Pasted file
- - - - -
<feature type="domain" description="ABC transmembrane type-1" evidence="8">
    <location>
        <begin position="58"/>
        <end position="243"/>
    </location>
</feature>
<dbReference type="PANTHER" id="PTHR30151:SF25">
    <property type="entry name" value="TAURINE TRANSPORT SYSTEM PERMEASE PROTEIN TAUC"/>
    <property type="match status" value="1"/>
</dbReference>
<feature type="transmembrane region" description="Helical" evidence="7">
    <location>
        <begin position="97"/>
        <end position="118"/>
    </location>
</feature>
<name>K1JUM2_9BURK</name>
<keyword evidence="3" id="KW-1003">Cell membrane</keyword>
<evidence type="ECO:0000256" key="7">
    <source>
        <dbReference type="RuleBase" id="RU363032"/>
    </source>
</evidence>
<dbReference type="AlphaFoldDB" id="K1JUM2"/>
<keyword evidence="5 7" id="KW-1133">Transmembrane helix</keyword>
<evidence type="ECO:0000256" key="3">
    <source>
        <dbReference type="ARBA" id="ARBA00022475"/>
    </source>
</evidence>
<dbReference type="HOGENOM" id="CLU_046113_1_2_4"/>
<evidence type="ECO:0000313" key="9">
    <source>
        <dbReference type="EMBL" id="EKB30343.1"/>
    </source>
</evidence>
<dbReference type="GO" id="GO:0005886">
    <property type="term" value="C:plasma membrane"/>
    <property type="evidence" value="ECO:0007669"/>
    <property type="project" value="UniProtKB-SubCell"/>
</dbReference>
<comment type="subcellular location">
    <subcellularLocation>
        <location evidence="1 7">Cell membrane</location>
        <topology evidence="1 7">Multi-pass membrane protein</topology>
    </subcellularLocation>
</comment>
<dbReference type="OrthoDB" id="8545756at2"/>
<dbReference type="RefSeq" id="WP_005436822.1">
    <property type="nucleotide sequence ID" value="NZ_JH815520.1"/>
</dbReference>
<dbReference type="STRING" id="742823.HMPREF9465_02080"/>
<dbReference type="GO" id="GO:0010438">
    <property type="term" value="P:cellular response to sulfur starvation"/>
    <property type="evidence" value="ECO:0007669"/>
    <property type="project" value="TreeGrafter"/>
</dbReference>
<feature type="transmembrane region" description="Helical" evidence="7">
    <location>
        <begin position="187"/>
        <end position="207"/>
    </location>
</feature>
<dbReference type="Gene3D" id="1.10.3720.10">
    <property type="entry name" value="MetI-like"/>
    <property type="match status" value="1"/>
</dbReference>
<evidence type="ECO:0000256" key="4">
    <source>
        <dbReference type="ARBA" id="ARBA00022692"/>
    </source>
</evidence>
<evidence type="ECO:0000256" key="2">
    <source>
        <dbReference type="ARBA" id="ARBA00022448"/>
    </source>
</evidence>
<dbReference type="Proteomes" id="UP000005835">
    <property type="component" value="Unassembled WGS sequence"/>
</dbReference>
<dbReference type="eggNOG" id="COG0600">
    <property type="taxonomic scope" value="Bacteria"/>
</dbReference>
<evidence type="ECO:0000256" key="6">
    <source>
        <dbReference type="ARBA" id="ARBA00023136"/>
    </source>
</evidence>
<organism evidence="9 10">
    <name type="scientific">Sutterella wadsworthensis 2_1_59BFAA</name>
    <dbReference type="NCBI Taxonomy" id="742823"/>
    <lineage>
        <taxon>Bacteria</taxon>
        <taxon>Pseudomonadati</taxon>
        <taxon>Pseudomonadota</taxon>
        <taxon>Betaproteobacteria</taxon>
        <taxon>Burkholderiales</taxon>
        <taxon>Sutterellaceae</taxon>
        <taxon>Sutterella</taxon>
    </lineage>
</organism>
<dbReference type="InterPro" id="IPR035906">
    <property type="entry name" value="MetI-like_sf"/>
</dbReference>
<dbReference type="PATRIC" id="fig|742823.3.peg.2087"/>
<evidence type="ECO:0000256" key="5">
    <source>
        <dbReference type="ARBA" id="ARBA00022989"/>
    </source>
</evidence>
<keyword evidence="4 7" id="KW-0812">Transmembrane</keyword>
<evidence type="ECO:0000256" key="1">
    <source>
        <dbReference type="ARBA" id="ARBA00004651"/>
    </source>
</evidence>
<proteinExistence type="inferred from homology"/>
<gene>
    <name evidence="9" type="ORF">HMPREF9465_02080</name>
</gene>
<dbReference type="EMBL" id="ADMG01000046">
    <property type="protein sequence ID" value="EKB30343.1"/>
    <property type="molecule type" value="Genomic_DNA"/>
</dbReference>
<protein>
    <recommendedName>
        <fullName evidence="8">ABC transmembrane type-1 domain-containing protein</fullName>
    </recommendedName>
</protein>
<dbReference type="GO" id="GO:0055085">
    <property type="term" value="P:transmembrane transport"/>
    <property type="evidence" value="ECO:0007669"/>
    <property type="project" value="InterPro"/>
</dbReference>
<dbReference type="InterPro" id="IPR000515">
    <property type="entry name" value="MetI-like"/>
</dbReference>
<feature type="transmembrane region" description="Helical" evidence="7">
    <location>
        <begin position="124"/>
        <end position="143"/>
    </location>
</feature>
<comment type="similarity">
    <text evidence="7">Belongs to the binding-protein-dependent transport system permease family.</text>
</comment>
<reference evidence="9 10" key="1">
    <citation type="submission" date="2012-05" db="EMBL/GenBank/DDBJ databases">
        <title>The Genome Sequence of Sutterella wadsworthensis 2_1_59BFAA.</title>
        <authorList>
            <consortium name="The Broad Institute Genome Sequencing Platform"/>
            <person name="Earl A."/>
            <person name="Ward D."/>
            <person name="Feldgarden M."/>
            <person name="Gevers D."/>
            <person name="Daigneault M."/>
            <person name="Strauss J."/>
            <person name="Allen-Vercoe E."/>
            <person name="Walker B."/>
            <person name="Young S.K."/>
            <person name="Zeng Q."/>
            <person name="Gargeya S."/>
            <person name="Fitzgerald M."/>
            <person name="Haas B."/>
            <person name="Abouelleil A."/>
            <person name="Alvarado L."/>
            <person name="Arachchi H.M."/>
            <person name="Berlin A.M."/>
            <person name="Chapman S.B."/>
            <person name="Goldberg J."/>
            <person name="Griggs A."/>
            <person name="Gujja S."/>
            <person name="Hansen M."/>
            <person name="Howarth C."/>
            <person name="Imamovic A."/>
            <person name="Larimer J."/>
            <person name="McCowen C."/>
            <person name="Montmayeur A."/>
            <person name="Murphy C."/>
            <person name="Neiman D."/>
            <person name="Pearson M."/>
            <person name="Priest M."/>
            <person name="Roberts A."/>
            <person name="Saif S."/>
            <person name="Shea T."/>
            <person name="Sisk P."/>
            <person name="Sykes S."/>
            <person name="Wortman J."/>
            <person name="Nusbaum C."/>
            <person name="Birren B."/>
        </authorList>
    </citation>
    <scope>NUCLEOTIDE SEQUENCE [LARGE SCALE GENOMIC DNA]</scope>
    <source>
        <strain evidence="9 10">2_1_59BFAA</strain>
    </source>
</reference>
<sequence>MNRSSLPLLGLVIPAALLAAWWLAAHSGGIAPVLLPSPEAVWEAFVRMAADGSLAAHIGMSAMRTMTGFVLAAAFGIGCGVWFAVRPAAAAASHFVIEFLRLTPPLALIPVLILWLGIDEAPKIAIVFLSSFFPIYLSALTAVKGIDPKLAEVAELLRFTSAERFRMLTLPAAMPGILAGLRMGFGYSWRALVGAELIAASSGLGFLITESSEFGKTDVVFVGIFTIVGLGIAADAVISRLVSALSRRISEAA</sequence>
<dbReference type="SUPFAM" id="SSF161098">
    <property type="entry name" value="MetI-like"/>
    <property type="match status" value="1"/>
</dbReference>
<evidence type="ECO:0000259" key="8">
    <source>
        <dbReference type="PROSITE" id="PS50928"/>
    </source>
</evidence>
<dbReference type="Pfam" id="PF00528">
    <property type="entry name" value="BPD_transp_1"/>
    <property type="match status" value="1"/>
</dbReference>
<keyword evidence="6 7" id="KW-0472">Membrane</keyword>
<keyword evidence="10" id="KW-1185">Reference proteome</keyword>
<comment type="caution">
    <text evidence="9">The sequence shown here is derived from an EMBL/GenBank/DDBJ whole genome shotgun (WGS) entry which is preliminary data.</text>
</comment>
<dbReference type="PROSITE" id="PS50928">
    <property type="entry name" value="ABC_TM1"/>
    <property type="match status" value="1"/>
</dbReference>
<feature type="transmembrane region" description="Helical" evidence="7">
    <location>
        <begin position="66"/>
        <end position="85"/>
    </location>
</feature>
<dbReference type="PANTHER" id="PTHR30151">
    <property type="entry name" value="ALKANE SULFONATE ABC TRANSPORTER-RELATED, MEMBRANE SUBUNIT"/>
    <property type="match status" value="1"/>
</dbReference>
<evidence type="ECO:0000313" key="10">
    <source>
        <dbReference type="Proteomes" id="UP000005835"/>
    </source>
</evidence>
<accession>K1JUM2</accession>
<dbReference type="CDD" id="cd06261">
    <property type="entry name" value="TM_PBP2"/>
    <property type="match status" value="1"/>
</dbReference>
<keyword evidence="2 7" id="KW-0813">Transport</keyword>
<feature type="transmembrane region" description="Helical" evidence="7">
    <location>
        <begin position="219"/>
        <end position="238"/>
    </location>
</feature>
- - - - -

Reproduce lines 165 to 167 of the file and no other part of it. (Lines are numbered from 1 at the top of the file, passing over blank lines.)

            <person name="Abouelleil A."/>
            <person name="Alvarado L."/>
            <person name="Arachchi H.M."/>